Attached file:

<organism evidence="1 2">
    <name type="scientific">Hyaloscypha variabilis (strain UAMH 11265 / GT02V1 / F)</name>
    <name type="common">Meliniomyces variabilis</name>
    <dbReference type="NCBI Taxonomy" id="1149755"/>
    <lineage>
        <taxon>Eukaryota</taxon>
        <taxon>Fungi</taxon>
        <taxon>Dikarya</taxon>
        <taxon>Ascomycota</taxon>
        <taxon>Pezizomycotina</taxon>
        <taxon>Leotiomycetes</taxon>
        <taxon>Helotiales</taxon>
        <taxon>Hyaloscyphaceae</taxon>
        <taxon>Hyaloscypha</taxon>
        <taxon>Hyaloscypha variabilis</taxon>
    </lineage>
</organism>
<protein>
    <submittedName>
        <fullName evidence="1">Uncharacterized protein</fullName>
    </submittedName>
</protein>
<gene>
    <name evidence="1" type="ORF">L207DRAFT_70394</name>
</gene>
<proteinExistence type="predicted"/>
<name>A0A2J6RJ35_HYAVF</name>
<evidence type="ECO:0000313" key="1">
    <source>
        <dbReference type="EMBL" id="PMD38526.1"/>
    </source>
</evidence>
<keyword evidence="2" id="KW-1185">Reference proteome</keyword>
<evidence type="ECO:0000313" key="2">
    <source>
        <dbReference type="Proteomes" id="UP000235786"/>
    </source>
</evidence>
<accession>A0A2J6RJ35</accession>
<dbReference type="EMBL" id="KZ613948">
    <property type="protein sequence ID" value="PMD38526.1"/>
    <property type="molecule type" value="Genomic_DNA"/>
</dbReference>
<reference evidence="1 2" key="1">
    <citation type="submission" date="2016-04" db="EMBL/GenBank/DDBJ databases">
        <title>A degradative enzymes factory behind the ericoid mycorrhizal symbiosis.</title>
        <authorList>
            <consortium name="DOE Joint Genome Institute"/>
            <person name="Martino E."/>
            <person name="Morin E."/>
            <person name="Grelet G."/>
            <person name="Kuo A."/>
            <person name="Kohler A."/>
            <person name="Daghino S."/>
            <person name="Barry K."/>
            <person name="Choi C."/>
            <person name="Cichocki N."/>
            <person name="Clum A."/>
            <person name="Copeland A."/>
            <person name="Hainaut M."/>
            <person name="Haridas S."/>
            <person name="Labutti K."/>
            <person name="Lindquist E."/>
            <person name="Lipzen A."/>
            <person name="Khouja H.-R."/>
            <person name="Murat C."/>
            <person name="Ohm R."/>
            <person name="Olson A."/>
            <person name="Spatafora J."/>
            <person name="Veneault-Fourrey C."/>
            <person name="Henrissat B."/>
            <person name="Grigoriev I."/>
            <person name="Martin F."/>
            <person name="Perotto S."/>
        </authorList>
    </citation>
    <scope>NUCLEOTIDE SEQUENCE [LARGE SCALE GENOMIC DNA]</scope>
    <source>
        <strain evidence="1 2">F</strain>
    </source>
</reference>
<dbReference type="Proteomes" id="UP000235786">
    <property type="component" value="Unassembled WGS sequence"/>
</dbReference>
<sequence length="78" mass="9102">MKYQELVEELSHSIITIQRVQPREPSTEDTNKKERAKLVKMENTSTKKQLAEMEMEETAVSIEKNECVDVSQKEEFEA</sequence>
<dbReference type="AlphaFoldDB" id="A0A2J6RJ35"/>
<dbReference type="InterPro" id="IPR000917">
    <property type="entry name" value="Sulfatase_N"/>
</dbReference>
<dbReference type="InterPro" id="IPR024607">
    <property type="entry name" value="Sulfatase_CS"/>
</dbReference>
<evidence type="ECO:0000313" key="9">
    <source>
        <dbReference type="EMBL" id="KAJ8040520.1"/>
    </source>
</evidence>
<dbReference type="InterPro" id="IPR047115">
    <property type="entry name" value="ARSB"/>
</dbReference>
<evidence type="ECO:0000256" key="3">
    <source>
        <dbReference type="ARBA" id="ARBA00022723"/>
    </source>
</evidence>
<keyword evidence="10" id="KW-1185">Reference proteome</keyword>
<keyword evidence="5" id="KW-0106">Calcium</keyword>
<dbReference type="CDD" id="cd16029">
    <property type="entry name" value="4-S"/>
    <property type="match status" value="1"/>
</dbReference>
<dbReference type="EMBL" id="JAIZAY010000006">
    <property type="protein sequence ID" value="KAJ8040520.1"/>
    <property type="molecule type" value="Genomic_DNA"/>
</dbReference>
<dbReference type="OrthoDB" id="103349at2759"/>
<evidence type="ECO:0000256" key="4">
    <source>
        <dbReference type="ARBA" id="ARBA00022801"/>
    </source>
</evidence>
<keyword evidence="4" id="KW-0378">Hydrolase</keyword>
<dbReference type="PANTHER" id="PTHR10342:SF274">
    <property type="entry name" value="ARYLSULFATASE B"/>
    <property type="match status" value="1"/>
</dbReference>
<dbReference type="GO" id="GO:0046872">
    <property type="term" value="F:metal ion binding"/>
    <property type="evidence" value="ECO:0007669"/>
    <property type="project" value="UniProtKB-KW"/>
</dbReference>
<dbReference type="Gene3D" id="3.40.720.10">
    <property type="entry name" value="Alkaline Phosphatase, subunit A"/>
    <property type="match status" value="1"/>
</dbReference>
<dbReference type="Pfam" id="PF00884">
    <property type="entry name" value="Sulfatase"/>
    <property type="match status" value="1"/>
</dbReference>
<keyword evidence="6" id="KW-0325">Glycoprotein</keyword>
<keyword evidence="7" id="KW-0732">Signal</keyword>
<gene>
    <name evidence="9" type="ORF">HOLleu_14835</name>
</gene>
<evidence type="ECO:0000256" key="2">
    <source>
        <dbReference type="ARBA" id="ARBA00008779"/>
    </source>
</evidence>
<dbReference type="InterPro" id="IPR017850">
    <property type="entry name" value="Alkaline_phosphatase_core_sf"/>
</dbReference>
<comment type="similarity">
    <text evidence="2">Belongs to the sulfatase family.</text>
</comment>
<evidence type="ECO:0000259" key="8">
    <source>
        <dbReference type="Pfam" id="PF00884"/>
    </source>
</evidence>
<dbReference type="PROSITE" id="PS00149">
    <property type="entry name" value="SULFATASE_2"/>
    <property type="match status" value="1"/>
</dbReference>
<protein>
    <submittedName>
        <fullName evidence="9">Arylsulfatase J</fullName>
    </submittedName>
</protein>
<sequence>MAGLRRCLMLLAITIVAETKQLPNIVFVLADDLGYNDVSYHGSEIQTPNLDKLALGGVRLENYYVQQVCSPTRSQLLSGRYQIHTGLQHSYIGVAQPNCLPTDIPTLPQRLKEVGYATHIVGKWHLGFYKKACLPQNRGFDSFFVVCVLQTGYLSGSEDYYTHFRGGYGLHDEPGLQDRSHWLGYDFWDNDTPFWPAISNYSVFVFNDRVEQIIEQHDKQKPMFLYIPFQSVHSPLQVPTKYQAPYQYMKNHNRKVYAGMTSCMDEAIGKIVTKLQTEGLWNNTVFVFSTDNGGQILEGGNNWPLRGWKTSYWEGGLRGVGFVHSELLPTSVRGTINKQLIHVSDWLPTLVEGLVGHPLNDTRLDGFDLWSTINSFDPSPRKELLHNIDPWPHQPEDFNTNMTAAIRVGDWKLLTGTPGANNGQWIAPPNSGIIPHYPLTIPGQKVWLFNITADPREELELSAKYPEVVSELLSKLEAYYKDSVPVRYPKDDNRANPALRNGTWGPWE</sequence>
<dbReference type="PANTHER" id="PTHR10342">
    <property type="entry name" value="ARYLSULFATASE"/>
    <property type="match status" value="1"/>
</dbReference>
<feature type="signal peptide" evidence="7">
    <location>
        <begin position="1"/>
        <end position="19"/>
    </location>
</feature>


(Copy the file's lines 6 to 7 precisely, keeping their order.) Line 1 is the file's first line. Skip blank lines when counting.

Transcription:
        <taxon>Eukaryota</taxon>
        <taxon>Fungi</taxon>